We are thrilled to announce the publication of our new monograph, titled KieranTimberlake: Fullness, on November 19, 2019. This two-volume set focuses on our work over the past decade--including a range of projects, from the new US Embassy in London, to the renovation of Dilworth Park at Philadelphia's City Hall, and the recyclable dwelling known as Cellophane House™. The book's title reflects its foregrounding of the fully resolved work of architecture, in contrast to the design fragments that came to the fore in earlier monographs. The first volume features sweeping views of each project, showcasing the visual integrity of the work, while the second volume reveals the sum of its parts--through drawings, diagrams, and stories. Together, they capture the communicative, collaborative nature of our process and the alchemy of art and science that gives rise to final form.
Architect and author John Hill recently reviewed Fullness for the site A Daily Dose of Architecture Books. Read the full commentary.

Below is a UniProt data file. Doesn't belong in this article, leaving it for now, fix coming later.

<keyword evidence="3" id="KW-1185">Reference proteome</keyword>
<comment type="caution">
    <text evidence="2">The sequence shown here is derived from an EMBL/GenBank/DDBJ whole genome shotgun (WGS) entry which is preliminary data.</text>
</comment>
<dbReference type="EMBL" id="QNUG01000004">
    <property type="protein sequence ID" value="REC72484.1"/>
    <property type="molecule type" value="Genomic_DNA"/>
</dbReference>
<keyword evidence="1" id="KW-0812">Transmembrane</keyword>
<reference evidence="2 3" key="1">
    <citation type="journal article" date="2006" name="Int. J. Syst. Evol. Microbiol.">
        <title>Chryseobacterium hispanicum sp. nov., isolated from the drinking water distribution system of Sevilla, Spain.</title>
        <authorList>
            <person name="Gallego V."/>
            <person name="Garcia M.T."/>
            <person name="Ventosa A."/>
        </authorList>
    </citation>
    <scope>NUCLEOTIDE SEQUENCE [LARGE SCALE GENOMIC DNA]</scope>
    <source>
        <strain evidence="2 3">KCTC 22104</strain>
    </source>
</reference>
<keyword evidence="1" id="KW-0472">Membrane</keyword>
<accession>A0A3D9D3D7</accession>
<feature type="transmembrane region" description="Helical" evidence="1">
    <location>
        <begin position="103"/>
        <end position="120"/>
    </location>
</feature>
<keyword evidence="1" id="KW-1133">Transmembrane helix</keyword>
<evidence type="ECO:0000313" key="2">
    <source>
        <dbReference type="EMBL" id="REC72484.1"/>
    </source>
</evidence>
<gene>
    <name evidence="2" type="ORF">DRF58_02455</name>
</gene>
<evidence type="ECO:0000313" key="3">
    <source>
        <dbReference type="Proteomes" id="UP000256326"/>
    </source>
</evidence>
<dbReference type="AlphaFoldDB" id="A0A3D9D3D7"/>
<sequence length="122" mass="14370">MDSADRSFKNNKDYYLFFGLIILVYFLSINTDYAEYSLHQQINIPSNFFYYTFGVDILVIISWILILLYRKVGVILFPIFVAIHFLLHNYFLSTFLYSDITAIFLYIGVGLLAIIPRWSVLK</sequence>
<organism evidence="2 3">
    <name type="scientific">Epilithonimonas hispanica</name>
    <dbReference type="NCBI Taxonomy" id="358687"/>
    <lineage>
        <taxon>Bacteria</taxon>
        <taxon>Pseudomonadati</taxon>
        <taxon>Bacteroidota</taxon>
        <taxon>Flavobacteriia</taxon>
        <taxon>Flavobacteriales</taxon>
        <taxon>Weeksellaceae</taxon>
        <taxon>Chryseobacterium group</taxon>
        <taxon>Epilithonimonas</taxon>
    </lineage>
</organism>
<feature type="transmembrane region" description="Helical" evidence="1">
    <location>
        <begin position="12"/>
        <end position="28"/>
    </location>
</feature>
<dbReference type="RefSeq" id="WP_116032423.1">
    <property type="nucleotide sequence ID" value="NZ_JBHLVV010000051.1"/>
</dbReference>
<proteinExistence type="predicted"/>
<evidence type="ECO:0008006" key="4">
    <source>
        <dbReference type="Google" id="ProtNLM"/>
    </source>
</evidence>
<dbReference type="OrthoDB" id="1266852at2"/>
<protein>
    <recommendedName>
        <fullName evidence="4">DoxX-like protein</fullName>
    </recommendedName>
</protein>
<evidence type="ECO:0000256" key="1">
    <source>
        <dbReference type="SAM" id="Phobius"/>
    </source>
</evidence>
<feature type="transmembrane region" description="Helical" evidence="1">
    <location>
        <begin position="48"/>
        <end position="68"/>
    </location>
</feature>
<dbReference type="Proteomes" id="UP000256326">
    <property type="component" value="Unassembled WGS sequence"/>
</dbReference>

Four projects stand out from the seventeen: Morse and Ezra Stiles Colleges, the firm's skillful renovation of the dormitories Eero Saarinen designed for students at Yale University; Quaker Meeting House and Arts Center, an addition to their earlier Sidwell Friends School in Washington, DC, best known as the school where Barack and Michelle Obama enrolled their daughters; Ortlieb's Bottling House, the new home of KieranTimberlake; and the US Embassy in London, a high-profile, once-in-a-lifetime project. Ranging from restoration and adaptive reuse to a simple, one-room place for prayer and a highly complex office building in another continent, these buildings illustrate the variety of KieranTimberlake's projects and prove they are one of the best architecture firms in the US. Compared to their first monograph, Manual, which revealed how their buildings were physically constructed, and the conceptual threads uniting Inquiry, their second monograph, Fullness is more straightforward, even though the "fullness" is achieved by splitting the monograph into two halves.